"I don't teach classes. I teach individuals." Sidney ("Sid") Larson (1923-2009), teacher extraordinaire

Columbia College Distinguished Professor Emeritus of Art Sid Larson, who passed away May 21, was named an honorary alumnus in 2001 for an incredible half-century of inspiring, motivating and bringing out the best in faculty and students.

A memorial service will be held in Launer Auditorium, Saturday, June 20, at 10:30 a.m. with a reception immediately following in the Dulany Hall Banquet Room, Columbia College Campus.

Colleagues and students praised Sid's light, eclectic teaching style, a style perhaps influenced by his own work. Larson's painting style runs the gamut. It can't be pigeonholed. Larson's curiosity and artistic flexibility is probably one reason he was such a good teacher.

Tom Watson, art professor at Columbia College for more than 30 years, said Larson's teaching style and enthusiasm helped the art department bloom. "When I first came here, our enrollment jumped so quickly... whenever a broom closet opened up he'd see it as a possible place to put a student."

David O'Hagan, a music professor emeritus who taught at the college for 35 years, was a close friend and co-best man at Larson's 2003 wedding to Mary Wells. O'Hagan said, "Really every teacher should see him teach... I learned how to communicate with sensitivity, to students and to everybody from him."

One student greatly influenced by Larson is Larry Young '76. Young is perhaps best known for his monumental outdoor sculptures; a fine example sits in front of Dulany Hall and another at the Stowers Institute for Medical Research in Kansas City. Young studied sculpture at Columbia College under Larson, followed by a two-year fellowship studying sculpture in Italy that Larson helped set up.

Young is not reticent in speaking about Larson. "I owe my life to Sid Larson … He is the reason I am an artist,” he said. Young also was a close friend and co-best man at Larson's 2003 wedding; Young named his daughter Sidney. Young further organized "Larson's Legacy," an exhibit of the work of Larson and about a dozen former students in Columbia, Mo., in 2005.

Another example of a successful student is Marc Bohne '77. When Larson said all his students need not be artists, "Be a chef! Be a photographer! Life is good to those who take a chance and explore," Bohne took this to heart. After a 20-year hiatus, Bohne started painting again in the late 1990s and met with swift acclaim. His landscapes are now world famous. Bohne said that Larson inspired him and is "godfather to us all."

Pamela Lenck Bradford '80, who was juror of Columbia College’s 19th and 20th Annual Paper in Particular exhibitions, is known for her use of color and the liveliness of her large still lifes. She also is known for meticulous book illustrations. Bradford said that while Larson taught art, life was his real subject: "Art was the vehicle for lessons on character," she said.

In 2002, Larson said, "Teaching is a calling," not just a vocation. "It's fulfilling, it's worthwhile. And it’s selfish," because a teacher gets the thrill out of seeing talent blossom. "And they pay you for it!"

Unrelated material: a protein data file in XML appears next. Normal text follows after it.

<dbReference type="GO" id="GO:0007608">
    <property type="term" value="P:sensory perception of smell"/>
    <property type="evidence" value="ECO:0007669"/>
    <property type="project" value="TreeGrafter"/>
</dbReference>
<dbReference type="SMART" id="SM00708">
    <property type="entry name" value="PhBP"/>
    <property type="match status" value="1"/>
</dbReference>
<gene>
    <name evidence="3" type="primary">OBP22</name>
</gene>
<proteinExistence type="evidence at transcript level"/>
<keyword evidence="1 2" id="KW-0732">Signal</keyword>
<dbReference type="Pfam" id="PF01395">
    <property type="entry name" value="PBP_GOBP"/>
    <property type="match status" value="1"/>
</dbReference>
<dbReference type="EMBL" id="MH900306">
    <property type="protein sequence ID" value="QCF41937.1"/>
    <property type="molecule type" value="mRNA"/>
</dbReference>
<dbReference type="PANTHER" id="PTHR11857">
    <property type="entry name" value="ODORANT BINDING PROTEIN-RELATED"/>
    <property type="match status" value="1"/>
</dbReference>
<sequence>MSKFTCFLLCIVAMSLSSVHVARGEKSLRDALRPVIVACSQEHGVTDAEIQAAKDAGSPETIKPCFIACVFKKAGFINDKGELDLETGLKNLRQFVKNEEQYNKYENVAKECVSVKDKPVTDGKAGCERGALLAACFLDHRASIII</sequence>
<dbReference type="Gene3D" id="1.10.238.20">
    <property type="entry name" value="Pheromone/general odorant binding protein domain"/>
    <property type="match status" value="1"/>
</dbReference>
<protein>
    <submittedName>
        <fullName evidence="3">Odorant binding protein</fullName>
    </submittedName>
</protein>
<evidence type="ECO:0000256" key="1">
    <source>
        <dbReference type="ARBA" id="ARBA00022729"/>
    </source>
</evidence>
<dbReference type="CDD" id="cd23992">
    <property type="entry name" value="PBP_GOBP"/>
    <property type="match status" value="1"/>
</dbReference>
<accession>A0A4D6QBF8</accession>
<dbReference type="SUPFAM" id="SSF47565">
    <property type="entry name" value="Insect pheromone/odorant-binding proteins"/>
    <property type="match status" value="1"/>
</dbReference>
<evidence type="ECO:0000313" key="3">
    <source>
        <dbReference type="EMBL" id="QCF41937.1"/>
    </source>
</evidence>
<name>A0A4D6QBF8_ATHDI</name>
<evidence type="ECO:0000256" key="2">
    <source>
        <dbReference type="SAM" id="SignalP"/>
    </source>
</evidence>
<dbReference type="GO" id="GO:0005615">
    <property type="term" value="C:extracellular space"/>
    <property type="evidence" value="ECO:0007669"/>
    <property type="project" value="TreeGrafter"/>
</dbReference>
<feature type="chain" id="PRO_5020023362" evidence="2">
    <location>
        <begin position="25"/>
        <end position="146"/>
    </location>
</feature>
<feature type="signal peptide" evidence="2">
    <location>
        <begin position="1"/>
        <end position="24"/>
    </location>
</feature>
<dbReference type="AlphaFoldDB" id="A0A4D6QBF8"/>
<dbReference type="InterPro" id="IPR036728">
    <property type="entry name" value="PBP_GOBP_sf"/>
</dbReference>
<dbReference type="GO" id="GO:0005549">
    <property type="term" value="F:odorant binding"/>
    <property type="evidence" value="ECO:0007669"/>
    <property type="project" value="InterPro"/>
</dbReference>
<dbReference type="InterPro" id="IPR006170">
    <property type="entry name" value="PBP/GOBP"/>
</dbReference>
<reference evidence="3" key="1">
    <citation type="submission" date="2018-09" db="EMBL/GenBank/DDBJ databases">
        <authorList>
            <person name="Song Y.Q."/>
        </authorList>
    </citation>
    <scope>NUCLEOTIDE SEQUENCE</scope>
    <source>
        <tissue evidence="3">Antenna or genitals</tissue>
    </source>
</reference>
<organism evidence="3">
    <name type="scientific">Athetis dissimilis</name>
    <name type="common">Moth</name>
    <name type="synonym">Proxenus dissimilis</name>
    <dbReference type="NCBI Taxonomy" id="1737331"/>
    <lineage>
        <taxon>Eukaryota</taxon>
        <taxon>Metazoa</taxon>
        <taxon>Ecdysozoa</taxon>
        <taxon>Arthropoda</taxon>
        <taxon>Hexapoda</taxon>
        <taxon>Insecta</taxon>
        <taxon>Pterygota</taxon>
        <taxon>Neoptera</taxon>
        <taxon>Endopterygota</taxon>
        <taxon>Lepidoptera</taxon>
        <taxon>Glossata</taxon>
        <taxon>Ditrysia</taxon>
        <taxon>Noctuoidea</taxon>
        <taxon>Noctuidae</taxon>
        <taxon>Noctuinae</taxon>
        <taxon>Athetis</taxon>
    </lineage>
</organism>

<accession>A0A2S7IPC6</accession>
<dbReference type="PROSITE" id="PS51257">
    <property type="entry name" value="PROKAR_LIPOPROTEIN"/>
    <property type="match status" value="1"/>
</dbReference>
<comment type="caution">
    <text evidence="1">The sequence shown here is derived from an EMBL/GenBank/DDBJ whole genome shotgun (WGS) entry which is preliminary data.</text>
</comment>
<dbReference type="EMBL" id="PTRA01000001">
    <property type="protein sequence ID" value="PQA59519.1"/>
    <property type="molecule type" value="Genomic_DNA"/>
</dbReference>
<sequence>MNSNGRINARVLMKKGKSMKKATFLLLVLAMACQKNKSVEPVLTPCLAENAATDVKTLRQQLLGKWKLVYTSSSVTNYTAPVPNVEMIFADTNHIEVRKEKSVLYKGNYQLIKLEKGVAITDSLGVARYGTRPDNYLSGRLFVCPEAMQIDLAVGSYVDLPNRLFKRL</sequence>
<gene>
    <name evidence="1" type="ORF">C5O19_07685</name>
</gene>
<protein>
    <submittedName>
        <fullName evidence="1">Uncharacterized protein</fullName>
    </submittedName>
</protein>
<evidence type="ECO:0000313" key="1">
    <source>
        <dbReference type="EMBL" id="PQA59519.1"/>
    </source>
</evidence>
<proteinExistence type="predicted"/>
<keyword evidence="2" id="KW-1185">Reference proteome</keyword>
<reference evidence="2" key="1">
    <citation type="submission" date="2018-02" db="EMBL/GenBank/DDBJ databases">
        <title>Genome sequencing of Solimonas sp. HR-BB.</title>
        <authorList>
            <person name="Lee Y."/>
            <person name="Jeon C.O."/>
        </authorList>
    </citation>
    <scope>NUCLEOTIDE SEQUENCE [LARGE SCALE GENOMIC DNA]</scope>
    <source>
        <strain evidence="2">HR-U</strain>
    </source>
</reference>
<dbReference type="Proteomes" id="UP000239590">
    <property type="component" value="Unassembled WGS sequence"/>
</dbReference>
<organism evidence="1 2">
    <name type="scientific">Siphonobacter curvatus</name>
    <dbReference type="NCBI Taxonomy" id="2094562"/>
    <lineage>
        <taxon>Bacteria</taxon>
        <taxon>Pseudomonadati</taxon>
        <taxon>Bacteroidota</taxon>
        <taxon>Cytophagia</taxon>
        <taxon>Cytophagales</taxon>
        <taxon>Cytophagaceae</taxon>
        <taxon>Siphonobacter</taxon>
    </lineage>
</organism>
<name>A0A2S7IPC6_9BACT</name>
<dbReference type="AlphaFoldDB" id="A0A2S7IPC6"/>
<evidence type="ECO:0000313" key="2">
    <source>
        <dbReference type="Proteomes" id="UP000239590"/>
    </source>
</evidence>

"Art is a way to look into the heart and mind."

Larson's influence and inspiration lives on today through the George Ann and Sidney Larson Scholarship Fund and the Sidney Larson Student Art Award. For more information, contact the Columbia College Development office, 1001 Rogers St., Columbia, MO 65216; (573) 875-7563.


Anonymous said...

Sidney Larson was a fantastic teacher and a warm human being. The lessons I learned from him have stayed with me for more than 30 years. I still think about him each and every time I wash a paintbrush or see a mural. He will be greatly missed! R.I.P., Uncle Sid.

Brian Mahieu said...

One of Sid’s most impressive qualities was his profound respect for the individual. He never attempted to impose his personal tastes or style on the student. Rather he encouraged the student to find his or her own way, I should say he insisted the student find their own way to solve an artistic problem. Our individual preferences and working methods were treated with respect and nurtured. When I returned from a visit from France with a fire in my belly to paint outside like the Impressionists, Sid allowed me to do this. I was able to paint in the field during the week and meet with him to work together and be critiqued on what I had done one day a week. I have often said he gave me graduate school opportunities as an under grad student. For me, being taught by Sid was something like being slathered in a miraculous healing balm. He made me see my own artistic voice was valid and even needed in our world. Through the warm light of his encouragement, he took a broken soul and taught it to sing.

Brian Mahieu, BFA ‘89

Anonymous said...

Don L. Landers, trustee and Christian College business manager 1965-1969

Sid and I go way back. I knew him well before 1965 … over the years I bought several paintings. I am a real fan of his art.

Sid shepherded me through some things from a faculty point of view. I became business manager when I was just 26 and I had not a clue. The accounting part I knew well, but Sid helped with the relationships. You couldn’t go wrong with Sid.

I would go to his home to play pool about once a month. He loved to shoot pool, and Sid won a lot because it was his table!

He was one of the finest people I ever met. He didn't know any strangers. He had something good to say about everybody. He was a good friend and I will miss him.